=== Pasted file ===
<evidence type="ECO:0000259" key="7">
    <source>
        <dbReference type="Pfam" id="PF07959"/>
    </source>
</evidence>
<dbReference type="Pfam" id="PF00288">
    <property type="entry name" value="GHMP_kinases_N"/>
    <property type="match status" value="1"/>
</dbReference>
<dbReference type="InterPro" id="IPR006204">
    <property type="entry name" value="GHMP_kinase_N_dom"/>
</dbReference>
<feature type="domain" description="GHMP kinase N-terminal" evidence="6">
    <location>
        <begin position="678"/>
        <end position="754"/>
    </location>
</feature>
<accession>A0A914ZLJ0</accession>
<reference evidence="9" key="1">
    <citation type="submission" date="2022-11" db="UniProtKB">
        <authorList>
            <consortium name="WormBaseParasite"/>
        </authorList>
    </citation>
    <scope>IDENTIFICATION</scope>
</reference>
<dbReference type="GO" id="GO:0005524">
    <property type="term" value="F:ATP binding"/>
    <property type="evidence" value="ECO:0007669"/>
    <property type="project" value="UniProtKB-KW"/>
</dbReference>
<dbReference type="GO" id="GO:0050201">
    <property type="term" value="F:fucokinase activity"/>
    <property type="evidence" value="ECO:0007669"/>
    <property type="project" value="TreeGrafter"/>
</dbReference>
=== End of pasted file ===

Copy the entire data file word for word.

<evidence type="ECO:0000259" key="7">
    <source>
        <dbReference type="Pfam" id="PF07959"/>
    </source>
</evidence>
<dbReference type="Pfam" id="PF00288">
    <property type="entry name" value="GHMP_kinases_N"/>
    <property type="match status" value="1"/>
</dbReference>
<dbReference type="InterPro" id="IPR006204">
    <property type="entry name" value="GHMP_kinase_N_dom"/>
</dbReference>
<feature type="domain" description="GHMP kinase N-terminal" evidence="6">
    <location>
        <begin position="678"/>
        <end position="754"/>
    </location>
</feature>
<accession>A0A914ZLJ0</accession>
<reference evidence="9" key="1">
    <citation type="submission" date="2022-11" db="UniProtKB">
        <authorList>
            <consortium name="WormBaseParasite"/>
        </authorList>
    </citation>
    <scope>IDENTIFICATION</scope>
</reference>
<dbReference type="GO" id="GO:0005524">
    <property type="term" value="F:ATP binding"/>
    <property type="evidence" value="ECO:0007669"/>
    <property type="project" value="UniProtKB-KW"/>
</dbReference>
<dbReference type="GO" id="GO:0050201">
    <property type="term" value="F:fucokinase activity"/>
    <property type="evidence" value="ECO:0007669"/>
    <property type="project" value="TreeGrafter"/>
</dbReference>